One of Scotland’s rarest butterflies is thriving in Ayrshire after 30 years of absence


One of Scotland’s rarest butterflies – the small blue – is thriving in Ayrshire two years after an ambitious translocation project.

The small blue (Cupido minimus), smallest butterfly found in Scotland, was locally extinct, having last been seen in Irvine near the Ayrshire coast in 1983.

The Scottish Wildlife Trust and Butterfly Conservation Scotland teamed up to return the small blue to the site following an absence of 30 years.


The small blue (Cupido minimus), Scotland’s smallest butterfly, was locally extinct, having last been seen in Irvine near the Ayrshire coast in 1983


Around 30 butterflies were collected from a healthy population on a monitored site on the Moray coast.

They were then transported 225 miles to the Scottish Wildlife Trust’s Gailes Marsh Wildlife Reserve where kidney vetch, a plant that the small blue is dependent upon, grows in abundance.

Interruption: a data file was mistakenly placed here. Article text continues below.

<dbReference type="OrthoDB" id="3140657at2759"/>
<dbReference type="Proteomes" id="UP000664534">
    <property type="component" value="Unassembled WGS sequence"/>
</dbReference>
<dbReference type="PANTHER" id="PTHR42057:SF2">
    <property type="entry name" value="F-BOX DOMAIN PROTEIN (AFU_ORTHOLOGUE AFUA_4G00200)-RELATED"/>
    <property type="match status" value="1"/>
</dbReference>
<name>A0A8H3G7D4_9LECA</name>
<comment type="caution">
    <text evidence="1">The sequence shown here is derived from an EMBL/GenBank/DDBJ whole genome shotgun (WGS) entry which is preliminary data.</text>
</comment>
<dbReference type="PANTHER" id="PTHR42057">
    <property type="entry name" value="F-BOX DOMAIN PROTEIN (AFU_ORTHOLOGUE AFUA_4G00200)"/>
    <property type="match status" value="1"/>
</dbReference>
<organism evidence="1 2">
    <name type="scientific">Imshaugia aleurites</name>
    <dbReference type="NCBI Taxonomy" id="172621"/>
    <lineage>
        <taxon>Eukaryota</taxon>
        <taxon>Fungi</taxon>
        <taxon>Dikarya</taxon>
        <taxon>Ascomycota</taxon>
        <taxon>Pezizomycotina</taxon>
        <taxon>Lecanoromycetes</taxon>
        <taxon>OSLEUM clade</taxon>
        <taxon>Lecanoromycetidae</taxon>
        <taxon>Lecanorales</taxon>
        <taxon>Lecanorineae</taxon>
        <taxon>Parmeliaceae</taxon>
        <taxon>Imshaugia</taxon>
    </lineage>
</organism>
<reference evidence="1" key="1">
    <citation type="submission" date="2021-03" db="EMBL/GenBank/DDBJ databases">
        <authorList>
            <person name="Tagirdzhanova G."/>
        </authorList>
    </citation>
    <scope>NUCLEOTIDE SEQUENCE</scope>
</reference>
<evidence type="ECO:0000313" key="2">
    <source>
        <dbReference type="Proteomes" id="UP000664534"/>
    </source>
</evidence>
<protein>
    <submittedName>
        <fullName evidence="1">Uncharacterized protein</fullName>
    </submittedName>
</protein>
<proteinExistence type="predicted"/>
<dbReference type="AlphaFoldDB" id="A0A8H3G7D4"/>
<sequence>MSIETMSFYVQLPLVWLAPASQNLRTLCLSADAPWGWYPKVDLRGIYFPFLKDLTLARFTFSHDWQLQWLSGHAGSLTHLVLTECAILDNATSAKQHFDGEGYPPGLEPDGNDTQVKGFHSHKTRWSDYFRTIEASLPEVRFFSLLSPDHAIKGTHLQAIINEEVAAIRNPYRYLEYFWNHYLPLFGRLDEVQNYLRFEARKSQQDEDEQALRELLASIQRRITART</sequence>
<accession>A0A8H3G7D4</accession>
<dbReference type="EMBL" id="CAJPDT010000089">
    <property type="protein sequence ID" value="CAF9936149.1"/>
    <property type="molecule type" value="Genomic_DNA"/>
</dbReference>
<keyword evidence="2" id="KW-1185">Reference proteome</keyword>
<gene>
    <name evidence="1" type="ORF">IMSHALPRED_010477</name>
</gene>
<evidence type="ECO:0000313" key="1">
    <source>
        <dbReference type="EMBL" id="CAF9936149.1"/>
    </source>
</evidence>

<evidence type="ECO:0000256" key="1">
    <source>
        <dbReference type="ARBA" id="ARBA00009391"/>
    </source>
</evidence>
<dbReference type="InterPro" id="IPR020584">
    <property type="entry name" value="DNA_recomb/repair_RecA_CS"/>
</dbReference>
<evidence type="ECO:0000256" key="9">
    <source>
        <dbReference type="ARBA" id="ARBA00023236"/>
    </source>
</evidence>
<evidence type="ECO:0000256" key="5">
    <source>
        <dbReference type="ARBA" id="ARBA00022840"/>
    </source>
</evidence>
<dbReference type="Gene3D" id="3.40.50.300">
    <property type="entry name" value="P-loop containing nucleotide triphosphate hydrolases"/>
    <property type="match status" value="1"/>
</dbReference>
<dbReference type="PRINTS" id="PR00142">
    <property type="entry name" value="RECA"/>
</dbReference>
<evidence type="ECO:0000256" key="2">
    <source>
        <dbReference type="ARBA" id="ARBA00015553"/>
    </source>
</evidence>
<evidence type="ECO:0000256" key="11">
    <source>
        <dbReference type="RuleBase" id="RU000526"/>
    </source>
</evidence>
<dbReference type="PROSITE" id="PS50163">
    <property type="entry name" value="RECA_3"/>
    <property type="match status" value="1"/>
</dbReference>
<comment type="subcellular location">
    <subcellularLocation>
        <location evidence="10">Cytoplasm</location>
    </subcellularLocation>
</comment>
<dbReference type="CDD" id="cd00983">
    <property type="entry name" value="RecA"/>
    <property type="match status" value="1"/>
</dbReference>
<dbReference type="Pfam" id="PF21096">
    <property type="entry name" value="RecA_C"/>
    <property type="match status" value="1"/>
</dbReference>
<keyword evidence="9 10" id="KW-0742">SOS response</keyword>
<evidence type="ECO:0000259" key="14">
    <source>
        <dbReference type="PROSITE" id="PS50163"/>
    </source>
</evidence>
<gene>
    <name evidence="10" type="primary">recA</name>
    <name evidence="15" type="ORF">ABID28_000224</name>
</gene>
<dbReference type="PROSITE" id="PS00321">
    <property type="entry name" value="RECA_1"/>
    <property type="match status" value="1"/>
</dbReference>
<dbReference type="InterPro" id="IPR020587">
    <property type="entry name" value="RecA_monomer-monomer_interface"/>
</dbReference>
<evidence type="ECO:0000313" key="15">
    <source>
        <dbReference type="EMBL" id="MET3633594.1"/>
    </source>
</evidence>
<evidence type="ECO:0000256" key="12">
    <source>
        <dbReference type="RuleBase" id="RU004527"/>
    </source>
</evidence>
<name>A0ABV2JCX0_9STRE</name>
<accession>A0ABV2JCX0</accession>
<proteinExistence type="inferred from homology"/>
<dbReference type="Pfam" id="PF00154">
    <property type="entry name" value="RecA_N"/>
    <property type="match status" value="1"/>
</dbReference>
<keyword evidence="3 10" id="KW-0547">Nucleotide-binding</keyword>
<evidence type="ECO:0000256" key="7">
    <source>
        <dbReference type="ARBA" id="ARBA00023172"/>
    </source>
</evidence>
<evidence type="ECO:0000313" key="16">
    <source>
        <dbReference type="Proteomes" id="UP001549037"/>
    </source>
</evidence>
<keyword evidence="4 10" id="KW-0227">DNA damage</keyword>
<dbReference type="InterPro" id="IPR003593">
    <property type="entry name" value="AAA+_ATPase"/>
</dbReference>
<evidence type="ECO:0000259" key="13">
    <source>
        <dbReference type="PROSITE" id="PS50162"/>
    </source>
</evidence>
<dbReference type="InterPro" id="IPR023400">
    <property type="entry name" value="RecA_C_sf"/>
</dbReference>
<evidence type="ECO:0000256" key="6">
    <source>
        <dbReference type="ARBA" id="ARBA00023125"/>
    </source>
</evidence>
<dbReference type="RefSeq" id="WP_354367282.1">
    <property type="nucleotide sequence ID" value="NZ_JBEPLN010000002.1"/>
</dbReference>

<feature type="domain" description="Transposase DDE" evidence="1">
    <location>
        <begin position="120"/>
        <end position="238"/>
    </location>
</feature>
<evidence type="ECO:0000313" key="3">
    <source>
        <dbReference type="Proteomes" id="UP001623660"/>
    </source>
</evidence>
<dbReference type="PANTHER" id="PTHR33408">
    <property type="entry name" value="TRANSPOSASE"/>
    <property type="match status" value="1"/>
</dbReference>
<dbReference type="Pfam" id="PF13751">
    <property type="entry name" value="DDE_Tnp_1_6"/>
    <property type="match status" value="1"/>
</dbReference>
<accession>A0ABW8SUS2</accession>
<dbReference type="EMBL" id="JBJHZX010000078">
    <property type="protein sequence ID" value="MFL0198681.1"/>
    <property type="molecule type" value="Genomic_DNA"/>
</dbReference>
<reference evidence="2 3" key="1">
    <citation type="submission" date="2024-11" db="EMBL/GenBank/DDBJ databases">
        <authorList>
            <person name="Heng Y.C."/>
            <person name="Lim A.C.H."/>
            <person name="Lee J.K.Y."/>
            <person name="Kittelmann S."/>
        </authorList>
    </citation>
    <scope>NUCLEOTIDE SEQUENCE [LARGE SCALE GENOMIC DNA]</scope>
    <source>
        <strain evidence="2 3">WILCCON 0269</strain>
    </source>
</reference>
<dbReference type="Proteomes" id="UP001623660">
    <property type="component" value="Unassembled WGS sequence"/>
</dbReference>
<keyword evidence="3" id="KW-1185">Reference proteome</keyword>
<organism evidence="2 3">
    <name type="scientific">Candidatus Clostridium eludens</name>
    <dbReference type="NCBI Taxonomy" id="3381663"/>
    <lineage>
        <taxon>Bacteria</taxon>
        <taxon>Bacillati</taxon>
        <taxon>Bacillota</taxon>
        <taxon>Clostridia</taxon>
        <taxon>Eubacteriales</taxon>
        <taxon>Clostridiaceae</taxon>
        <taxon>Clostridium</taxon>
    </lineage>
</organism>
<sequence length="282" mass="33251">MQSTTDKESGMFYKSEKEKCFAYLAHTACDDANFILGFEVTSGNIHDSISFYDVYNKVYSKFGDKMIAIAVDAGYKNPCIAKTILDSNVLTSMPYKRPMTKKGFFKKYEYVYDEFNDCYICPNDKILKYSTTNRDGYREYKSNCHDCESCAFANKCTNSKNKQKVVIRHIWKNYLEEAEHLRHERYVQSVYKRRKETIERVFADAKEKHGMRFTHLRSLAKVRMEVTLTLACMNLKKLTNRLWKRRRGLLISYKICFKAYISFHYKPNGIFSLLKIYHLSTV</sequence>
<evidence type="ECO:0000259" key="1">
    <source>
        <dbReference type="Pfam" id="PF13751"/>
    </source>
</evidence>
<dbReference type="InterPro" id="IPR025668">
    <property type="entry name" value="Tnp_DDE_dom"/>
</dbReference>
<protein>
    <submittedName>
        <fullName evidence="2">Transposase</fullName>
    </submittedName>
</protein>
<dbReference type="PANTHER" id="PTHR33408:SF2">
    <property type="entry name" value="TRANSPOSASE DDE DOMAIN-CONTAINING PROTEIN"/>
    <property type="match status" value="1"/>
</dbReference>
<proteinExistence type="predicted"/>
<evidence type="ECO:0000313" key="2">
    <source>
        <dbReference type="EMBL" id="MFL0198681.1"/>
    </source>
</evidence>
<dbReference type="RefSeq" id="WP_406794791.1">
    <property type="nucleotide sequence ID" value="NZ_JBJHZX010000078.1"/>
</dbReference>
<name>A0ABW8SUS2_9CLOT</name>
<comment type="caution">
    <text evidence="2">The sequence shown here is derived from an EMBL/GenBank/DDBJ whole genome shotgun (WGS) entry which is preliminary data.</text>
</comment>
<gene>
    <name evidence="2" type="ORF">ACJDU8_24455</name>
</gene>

Populations of this plant had been boosted on the reserve and the adjacent Dundonald Links golf course prior to the release.


Reserve Manager Gill Smart with one of the tiny butterflies


The Scottish Wildlife Trust Reserve Manager for Southwest Scotland, Gill Smart, said: “The Scottish Wildlife Trust is very proud to have brought the small blue back to Ayrshire.

“Last summer we did not spot any small blue butterflies and were concerned that, despite picking an ideal location, the translocation had not been successful. However, it seems the small blues did breed last year and had simply eluded us. ”